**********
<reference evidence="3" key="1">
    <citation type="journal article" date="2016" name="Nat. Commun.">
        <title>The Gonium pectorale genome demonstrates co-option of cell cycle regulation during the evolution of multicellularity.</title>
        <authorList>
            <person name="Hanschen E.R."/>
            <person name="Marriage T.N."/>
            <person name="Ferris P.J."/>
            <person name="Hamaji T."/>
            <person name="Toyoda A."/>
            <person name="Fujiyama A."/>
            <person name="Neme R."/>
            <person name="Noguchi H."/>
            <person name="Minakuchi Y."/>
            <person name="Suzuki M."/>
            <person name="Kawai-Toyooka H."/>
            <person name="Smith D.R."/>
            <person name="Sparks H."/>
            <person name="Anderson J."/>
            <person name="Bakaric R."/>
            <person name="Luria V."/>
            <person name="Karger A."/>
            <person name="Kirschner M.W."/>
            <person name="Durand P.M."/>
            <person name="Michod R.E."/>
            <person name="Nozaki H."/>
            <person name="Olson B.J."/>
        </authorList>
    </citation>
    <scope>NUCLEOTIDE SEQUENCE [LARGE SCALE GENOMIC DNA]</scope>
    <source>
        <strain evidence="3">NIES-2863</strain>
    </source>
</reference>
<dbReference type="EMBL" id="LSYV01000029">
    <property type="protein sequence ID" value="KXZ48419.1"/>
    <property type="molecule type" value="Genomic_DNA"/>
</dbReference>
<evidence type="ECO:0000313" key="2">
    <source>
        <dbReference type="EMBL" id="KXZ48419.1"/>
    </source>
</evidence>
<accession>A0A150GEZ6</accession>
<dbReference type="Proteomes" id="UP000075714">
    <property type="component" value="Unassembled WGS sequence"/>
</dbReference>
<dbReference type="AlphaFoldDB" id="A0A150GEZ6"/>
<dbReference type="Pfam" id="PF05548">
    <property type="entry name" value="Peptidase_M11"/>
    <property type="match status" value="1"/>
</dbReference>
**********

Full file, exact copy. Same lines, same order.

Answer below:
<reference evidence="3" key="1">
    <citation type="journal article" date="2016" name="Nat. Commun.">
        <title>The Gonium pectorale genome demonstrates co-option of cell cycle regulation during the evolution of multicellularity.</title>
        <authorList>
            <person name="Hanschen E.R."/>
            <person name="Marriage T.N."/>
            <person name="Ferris P.J."/>
            <person name="Hamaji T."/>
            <person name="Toyoda A."/>
            <person name="Fujiyama A."/>
            <person name="Neme R."/>
            <person name="Noguchi H."/>
            <person name="Minakuchi Y."/>
            <person name="Suzuki M."/>
            <person name="Kawai-Toyooka H."/>
            <person name="Smith D.R."/>
            <person name="Sparks H."/>
            <person name="Anderson J."/>
            <person name="Bakaric R."/>
            <person name="Luria V."/>
            <person name="Karger A."/>
            <person name="Kirschner M.W."/>
            <person name="Durand P.M."/>
            <person name="Michod R.E."/>
            <person name="Nozaki H."/>
            <person name="Olson B.J."/>
        </authorList>
    </citation>
    <scope>NUCLEOTIDE SEQUENCE [LARGE SCALE GENOMIC DNA]</scope>
    <source>
        <strain evidence="3">NIES-2863</strain>
    </source>
</reference>
<dbReference type="EMBL" id="LSYV01000029">
    <property type="protein sequence ID" value="KXZ48419.1"/>
    <property type="molecule type" value="Genomic_DNA"/>
</dbReference>
<evidence type="ECO:0000313" key="2">
    <source>
        <dbReference type="EMBL" id="KXZ48419.1"/>
    </source>
</evidence>
<accession>A0A150GEZ6</accession>
<dbReference type="Proteomes" id="UP000075714">
    <property type="component" value="Unassembled WGS sequence"/>
</dbReference>
<dbReference type="AlphaFoldDB" id="A0A150GEZ6"/>
<dbReference type="Pfam" id="PF05548">
    <property type="entry name" value="Peptidase_M11"/>
    <property type="match status" value="1"/>
</dbReference>